Below is a brief description of a recent AFCCA opinion.
The Appellant had been previous been found guilty of dereliction of duty for pursuing sexual relationships and unprofessional dating relationships with junior airmen, as well for sexual assaulting a junior airman, violating 10 U.S.C. § 892 (3) and 10 U.S.C. § 920. The court-martial sentenced the Appellant to a bad-conduct discharge, a one year imprisonment and reduction to E-3.
In a previous appeal, the Appellant successfully challenged his dereliction of duty for unprofessional dating relationships and his sexual assault charges, both due to factual insufficiency. The trial judge had set aside the sentence and ordered a rehearing on the remaining charges, but the Appellant had already completed his year-long sentenced before a decision was reached.
During a rehearing, the Appellant was sentenced to a reduction to E-5 paygrade and a reprimand. The Appellant now challenges his sentence alleging that (1) the military judge did not consider his year-long imprisonment during sentencing, (2) his counsel was not conflict-free as counsel understudied the judge following the court martial and (3) that the remaining charges are vague.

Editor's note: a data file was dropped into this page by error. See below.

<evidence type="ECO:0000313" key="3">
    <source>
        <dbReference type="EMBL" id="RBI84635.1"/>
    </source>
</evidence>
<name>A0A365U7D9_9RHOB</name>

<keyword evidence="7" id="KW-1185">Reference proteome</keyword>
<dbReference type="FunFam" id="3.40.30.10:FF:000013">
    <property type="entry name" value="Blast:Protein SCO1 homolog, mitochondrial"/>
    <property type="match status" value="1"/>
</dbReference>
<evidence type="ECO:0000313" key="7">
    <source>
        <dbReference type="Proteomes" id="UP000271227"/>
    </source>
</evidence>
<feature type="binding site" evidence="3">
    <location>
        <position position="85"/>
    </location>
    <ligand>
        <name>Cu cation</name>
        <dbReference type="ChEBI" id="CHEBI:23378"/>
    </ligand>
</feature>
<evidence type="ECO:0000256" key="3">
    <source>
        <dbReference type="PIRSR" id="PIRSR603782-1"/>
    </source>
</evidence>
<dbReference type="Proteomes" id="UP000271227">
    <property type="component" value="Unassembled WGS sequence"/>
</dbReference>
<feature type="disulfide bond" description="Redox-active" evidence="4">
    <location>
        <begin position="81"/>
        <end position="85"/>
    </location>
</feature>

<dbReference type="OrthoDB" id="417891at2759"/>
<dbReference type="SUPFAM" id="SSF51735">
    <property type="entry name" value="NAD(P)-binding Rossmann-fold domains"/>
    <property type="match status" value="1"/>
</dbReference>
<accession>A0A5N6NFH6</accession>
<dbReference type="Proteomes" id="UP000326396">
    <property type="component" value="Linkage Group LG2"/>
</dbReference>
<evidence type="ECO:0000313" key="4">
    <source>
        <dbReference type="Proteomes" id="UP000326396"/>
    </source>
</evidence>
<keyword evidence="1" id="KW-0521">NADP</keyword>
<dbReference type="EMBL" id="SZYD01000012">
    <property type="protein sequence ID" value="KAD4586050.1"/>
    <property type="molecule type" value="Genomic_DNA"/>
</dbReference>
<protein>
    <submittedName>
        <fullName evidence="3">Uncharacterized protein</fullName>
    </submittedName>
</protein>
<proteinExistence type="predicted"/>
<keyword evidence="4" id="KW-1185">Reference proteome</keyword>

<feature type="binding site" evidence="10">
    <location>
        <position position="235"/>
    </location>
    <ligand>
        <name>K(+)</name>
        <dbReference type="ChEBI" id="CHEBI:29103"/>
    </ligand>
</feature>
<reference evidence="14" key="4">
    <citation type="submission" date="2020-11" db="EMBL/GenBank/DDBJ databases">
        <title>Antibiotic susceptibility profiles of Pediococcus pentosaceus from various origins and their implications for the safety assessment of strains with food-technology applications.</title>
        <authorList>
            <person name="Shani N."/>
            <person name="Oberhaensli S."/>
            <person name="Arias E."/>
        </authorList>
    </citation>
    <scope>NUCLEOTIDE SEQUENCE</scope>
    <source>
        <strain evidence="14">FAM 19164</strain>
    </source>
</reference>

The Court found that there was no prejudicial error and affirmed the sentence.
The Military Judge advised the Appellant that if he chose to have a Military Judge rehear the case, the Judge would not consider the sentence. Both parties agreed that the sentence could not exceed the original sentence and that the Appellant could not gain pretrial confinement credit.
Under R.C.M. 810(d), a Military Judge is not required to consider a previous sentence during a rehearing and cannot issue confinement credit.
The Military Judge ruled that considering the yearlong sentence would lead undermine the court’s ability to issue an independent ruling on the case, thus the Military Judge did not abuse his discretion.
Conflict-Free Trial Defense Counsel
The Court found that there was no merit to this allegation and did not discuss it.
The Court had previously heard and rejected claims that the statute in question was vague in 2017. The Court declined to address this challenge.
The Court considered whether the Appellant’s right to due process and a speedy post-trial appeal were violated, as the case was docketed five days later than the Court of Criminal Appeals requires. Given the delay, the Court examined whether there was oppressive incarceration, anxiety and concern or impairment of the appellant’s ability to present a defense. Given that the Appellant was not sentenced to confinement and did not raise any concerns regarding possible impairments and anxiety, the Court found that there was no due process violations. Furthermore, the delay was not so unreasonable to create public distrust of the fairness of military justice system, thus there was no due process violations.
The Court found no prejudicial error and affirmed the sentence.